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Estate Planning FAQ for Married Couples

Read this list of FAQ that married couples should be thinking about when it comes to estate planning.

Estate planning is an important step for any individual, but it becomes even more important when family is involved. Married couples can take a big step in planning for their family’s future by setting up an estate plan, but planning for two isn’t always as easy as planning for one and one. Here are a few common questions married couples may have when planning or maintaining their estates.

Should we have joint representation?

Joint representation for estate planning is sometimes a more complicated issue than it seems. Even as couples are joined in sickness and in health, they are sometimes not on the same page in terms of estate planning, especially when it comes to second marriages or couples with children from previous relationships.

When considering the best route for estate planning, it’s important to remember that separate planning is sometimes simply the best plan of action for a couple’s finances. In some cases, such as when couples are married later in life or have major differences in previous wealth or ideas on how to disperse property, separate representation probably makes sense.

Joint representation is typically best suited for long-term couples without previous spouses or children. Working with one lawyer on estate issues can help communication in planning for the future, and it is also more financially efficient than using separate lawyers. It also makes it easier to distribute assets in a concerted way, because the same attorney is working with all of the available assets.

Estate planning can be a divisive issue for some families, so it is important to make pragmatic decisions regarding how your planning will be handled. Joint or separate representation does not have to be divisive in itself; rather, each can have benefits or drawbacks, so it’s important to discuss which option will be better for your situation.

How does my spouse factor into my will?

Your spouse’s role in your will is typically designated as clearly as anybody else’s, with some exceptions. In general, you should designate your property to your spouse just as you would designate it to anyone, although not all property has to pass through a will. Jointly owned real estate, bank accounts, and securities automatically pass to the surviving spouse. If you would like your spouse to benefit from life insurance or retirement plans, you should designate them as the beneficiary, as those assets pass automatically as well. Property remainders also frequently pass to spouses through residuary clauses.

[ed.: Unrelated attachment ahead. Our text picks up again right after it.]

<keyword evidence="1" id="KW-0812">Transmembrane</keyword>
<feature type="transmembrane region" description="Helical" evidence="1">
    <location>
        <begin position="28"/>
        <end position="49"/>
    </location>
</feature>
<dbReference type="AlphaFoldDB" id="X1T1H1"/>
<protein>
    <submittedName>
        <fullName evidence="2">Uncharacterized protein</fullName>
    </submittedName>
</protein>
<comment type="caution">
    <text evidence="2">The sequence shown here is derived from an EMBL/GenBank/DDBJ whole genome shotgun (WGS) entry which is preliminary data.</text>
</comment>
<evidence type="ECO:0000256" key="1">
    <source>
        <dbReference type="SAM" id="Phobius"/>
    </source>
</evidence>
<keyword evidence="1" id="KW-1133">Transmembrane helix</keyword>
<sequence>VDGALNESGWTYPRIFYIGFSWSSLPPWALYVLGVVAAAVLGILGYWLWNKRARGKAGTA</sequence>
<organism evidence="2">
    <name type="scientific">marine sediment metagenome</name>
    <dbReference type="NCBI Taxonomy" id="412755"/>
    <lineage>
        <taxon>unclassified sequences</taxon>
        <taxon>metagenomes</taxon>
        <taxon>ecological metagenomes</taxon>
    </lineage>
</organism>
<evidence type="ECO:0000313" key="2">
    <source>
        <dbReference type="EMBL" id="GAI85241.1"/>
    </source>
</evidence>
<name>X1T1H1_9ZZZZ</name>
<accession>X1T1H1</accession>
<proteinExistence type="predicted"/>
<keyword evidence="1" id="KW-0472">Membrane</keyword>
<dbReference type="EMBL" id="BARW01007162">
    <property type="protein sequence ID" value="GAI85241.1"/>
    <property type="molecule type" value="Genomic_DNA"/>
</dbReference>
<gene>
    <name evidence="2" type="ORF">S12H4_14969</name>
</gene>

Spouses typically have a larger impact on revocable estate plans, which are a major part of many estate plans and help minimize estate tax costs during property dispersal. Most trusts distribute property in a way that is optimal for low estate tax costs, factoring in state taxes (which Virginia currently erases through credits) and federal taxes (which can change frequently). Certain trust structures also determine how your spouse receives payments.

Are there estate tax benefits to being married?

The federal estate tax applies only to fairly large estates, with the exemption set at $5.25 million. If the total amount falls below that, estate taxes are not a concern.

For estates larger than that, recent laws have changed the tax implications for transferring property. In the past, spouses had access to exemptions of a certain amount, in addition to being able to transfer unlimited amounts to their spouses in life and after death. However, the unused exemptions could not be transferred to the other spouse after death, meaning that property would have to go into a family trust or the amount above the exemption would be taxed after the second spouse’s death. Under the American Taxpayer Relief Tax Act of 2012 (ATRA), spouses can now transfer their exemptions, meaning that the surviving spouse can take advantage of all of the unused exemption.

If you would like to get help with your estate planning, Virginia residents can contact our law firm located in Vienna, VA to schedule a consultation.